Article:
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Does the Built Environment Influence Physical Activity? Examining the Evidence
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This report examines the connection between the built environment and the physical activity levels of the U.S. population. Major innovations in automation and technology have substantially reduced the physical requirements of daily life. The decentralization of metropolitan area population and employment to suburbia has increased travel distances and made the private vehicle the most practical form of transportation rather than walking and bicycle riding. The built environment is an important potential contributor to reduced levels of physical activity and this report examines long-term trends affecting physical activity levels, research design and recommendations.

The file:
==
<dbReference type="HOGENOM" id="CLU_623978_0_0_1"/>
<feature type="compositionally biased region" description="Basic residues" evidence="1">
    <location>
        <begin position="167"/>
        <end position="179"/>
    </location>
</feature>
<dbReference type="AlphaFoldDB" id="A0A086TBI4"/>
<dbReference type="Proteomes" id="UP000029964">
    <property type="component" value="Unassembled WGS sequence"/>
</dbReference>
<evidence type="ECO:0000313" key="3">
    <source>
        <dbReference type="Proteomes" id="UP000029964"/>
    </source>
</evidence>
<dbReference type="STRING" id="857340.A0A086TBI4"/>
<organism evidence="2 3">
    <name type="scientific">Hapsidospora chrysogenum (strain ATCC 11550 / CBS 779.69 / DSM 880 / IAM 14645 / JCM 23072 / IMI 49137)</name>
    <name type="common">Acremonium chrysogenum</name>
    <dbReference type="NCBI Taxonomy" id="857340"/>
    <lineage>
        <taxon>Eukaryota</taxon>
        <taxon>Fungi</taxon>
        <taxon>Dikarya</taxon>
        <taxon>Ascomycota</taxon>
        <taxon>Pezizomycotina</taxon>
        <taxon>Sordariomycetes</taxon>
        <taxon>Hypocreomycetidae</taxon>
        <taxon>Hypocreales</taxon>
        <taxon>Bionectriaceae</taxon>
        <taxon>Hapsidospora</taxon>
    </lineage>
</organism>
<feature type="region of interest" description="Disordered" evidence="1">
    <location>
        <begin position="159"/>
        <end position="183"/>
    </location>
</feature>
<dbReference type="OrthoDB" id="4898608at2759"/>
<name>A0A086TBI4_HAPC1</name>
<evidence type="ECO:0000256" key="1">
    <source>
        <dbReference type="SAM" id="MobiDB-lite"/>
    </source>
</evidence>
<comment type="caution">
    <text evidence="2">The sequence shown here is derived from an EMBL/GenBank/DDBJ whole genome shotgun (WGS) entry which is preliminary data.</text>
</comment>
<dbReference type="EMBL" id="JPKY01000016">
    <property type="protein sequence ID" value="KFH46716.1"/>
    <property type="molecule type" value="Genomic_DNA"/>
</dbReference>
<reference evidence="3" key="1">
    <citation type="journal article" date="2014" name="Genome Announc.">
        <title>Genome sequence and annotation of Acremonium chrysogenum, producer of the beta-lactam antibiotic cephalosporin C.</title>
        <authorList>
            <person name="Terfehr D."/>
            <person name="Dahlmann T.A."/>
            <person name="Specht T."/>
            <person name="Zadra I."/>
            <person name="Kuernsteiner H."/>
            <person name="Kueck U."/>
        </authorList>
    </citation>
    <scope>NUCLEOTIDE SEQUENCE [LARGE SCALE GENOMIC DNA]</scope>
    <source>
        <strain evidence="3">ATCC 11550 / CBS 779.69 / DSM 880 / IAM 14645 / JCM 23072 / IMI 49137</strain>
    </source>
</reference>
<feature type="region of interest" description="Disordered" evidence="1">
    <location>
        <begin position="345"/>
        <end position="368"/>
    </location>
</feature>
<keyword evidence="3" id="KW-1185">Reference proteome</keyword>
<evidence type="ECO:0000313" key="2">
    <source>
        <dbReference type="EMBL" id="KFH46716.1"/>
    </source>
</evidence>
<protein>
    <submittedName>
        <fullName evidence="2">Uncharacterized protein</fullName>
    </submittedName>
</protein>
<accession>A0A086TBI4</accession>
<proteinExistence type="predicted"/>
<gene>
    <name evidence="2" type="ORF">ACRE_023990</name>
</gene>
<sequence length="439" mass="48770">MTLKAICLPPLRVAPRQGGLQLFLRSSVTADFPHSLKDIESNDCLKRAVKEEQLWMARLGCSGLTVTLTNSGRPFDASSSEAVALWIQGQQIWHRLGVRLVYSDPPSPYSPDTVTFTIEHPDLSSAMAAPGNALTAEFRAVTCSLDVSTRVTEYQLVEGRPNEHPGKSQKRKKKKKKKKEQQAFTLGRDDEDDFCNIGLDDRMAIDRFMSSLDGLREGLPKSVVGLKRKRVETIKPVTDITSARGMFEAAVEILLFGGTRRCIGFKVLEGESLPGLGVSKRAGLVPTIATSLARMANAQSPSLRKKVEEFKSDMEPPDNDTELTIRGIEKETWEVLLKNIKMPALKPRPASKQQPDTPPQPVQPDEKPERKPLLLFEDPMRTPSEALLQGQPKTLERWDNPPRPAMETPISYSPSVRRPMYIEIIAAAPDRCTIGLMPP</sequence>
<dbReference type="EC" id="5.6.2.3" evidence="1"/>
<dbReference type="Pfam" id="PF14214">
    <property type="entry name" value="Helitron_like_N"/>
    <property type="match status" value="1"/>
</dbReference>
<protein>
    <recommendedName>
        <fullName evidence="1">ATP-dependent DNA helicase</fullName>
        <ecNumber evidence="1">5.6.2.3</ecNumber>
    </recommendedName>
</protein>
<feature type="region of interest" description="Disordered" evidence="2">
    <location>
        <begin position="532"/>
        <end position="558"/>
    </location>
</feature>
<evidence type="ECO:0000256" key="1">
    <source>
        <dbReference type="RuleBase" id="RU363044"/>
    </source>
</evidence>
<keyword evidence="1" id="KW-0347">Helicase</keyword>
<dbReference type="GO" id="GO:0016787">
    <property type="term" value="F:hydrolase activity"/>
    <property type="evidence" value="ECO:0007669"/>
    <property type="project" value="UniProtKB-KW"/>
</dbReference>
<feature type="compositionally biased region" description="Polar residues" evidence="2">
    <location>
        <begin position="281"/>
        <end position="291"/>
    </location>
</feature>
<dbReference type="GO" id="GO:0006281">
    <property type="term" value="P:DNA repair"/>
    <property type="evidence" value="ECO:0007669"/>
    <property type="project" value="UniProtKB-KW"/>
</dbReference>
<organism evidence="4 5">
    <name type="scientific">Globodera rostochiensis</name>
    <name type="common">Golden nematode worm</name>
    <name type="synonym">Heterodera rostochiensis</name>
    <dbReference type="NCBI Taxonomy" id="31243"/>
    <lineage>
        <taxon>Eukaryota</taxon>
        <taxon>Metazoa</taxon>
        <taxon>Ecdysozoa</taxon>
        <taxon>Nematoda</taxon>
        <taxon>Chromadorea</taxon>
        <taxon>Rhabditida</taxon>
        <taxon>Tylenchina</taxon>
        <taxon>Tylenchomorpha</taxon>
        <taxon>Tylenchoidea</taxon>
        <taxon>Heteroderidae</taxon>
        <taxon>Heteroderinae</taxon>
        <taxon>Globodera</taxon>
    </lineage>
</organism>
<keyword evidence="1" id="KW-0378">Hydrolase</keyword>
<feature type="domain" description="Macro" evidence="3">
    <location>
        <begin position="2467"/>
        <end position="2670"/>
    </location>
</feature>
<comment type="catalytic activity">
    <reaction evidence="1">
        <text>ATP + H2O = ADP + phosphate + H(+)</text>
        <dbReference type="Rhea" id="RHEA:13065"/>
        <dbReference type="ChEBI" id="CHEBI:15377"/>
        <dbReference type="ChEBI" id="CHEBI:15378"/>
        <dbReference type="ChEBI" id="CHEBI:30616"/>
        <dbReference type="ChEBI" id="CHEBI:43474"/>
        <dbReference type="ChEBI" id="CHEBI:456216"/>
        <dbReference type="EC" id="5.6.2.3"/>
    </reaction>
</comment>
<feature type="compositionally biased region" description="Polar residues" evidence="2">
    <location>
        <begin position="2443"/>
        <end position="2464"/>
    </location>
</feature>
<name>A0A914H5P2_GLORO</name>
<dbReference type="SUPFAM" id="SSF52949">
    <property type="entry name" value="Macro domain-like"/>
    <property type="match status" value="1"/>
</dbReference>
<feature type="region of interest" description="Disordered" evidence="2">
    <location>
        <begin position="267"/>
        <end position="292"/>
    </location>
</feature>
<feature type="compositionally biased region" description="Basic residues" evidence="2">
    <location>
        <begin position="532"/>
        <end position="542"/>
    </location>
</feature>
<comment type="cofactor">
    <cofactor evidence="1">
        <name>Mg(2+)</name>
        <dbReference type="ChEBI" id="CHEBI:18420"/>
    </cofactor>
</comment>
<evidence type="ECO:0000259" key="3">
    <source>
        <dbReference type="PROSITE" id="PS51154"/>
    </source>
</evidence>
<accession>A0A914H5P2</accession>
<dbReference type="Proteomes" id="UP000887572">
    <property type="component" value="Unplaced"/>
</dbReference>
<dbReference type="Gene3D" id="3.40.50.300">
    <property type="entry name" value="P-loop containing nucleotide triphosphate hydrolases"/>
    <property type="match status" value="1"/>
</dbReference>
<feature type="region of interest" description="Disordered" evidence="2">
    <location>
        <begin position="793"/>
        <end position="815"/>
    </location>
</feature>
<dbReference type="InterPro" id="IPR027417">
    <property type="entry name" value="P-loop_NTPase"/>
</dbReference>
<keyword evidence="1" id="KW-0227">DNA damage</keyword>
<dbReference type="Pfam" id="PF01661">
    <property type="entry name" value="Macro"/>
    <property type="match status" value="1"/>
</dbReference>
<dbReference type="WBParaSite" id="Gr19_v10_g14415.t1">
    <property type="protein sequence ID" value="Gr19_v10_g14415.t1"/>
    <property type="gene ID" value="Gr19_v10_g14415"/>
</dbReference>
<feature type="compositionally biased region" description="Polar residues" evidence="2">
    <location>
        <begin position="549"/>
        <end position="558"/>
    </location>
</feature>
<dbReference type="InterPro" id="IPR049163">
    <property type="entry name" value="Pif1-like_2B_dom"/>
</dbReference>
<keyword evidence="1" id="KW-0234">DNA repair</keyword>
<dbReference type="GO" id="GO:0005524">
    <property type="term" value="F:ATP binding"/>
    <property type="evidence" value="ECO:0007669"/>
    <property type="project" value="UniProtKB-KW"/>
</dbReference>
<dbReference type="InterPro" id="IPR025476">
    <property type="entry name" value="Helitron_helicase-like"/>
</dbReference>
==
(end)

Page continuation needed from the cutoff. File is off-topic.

Chronic Disease Prevention Toolkit
Chronic Disease, Disability, Environmental Health, Health Promotion and Health Education, Strategic Planning
Transportation Research Board of the National Academies
The NACCHO Toolbox is a repository of available resources to help local public health practitioners. Tools are produced by local, state, and federal agencies, as well as academic institutions and other stakeholders. The contents of this Toolbox are solely the responsibility of the authors and do not necessarily reflect any official recommendations of NACCHO. NACCHO makes no express or implied warranty with respect to the contents and disclaims liability for any damages arising from or connected to the use of the material in this Toolbox.